When Gerald Joubert was house-hunting more than 20 years ago, one tree-filled back yard he saw reminded him of a scene from an episode of the Bill Cosby TV show in which the comedian was barbecuing for his family.
It was just the kind of atmosphere that Joubert, who is now the mayor, was looking for.
“It felt like home to me,” he said last week. “It just felt natural to me.”
Forest Hill has come a long way from its beginnings as a farming community in the 1860s. Residents liked the open meadows and woods, but the community — also called Brambleton Station as a stop on the interurban electric street car line that ran from Cleburne to Fort Worth — gradually grew large enough to be called a village and then a city.
Since the early 1990s when Joubert and his family bought their home, the city has seen its share of political turmoil, but that was under previous leadership.
“We were able to put aside our differences and work together,” he said. “We can’t agree on everything, but we have the citizens at heart.”
The city of about 13,000 residents along the busy Interstate 20 corridor is now in a growth spurt brought on by the rebounding economy.
During the past two years, 14 homes have been built, and a developer plans to renovate the dilapidated Oaks Ranch Mobile Home Park to create more affordable housing. A Best Western Plus hotel opened this week.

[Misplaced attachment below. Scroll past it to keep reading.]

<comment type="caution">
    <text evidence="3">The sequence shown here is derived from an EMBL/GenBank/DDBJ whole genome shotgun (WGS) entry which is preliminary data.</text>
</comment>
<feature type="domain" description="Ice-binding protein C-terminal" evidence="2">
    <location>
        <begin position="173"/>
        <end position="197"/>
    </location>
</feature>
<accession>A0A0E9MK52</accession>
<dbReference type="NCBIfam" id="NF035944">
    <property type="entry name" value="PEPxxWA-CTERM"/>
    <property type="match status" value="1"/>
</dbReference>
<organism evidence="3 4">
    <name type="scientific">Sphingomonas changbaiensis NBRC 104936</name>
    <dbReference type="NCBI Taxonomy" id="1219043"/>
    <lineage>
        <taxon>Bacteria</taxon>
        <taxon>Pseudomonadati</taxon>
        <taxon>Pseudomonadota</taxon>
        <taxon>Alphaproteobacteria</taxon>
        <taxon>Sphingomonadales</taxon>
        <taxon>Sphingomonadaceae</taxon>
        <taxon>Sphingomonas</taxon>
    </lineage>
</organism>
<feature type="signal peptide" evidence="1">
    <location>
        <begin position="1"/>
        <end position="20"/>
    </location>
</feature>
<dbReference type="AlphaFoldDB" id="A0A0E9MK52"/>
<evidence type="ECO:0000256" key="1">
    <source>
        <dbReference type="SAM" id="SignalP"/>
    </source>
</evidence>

“It’s all about the location, and we have great visibility from the freeway,” said Venus Wehle, president of the Forest Hill Community Development Corp.
In September, Forest Hill, which is bounded by Anglin Street on the east and Wichita Street on the west, opened a civic and conference center that already has events booked into 2015. Forest Hill Memorial Park, which pays tribute to veterans and city public safety officers, was dedicated in late May.
Three years ago, city officials and offices moved into a new City Hall at 3219 California Parkway that is more than triple the size of the previous municipal center.
City Manager Sheyi Ipaye said Forest Hill is a “special place.” When Ipaye began his career in municipal government, he worked in Forest Hill’s Public Works Department before he took management jobs in other cities.
When he was hired as city manager three years ago, Ipaye saw the potential for growth and change.
“We have folks that really mean well in terms of development and in terms of taking responsibility for the growth,” he said.
Ipaye praised the leadership in the city for projects including the memorial park.
“The forward-thinking attitude brought me back,” Ipaye said.
He added that one of his most important goals is for the city to become a “destination” for veterans because of the memorial park and the nearby Veterans Administration clinic.
Joubert said he is enthusiastic about the future.
“We welcome new partners,” he said. “We are a giving community.”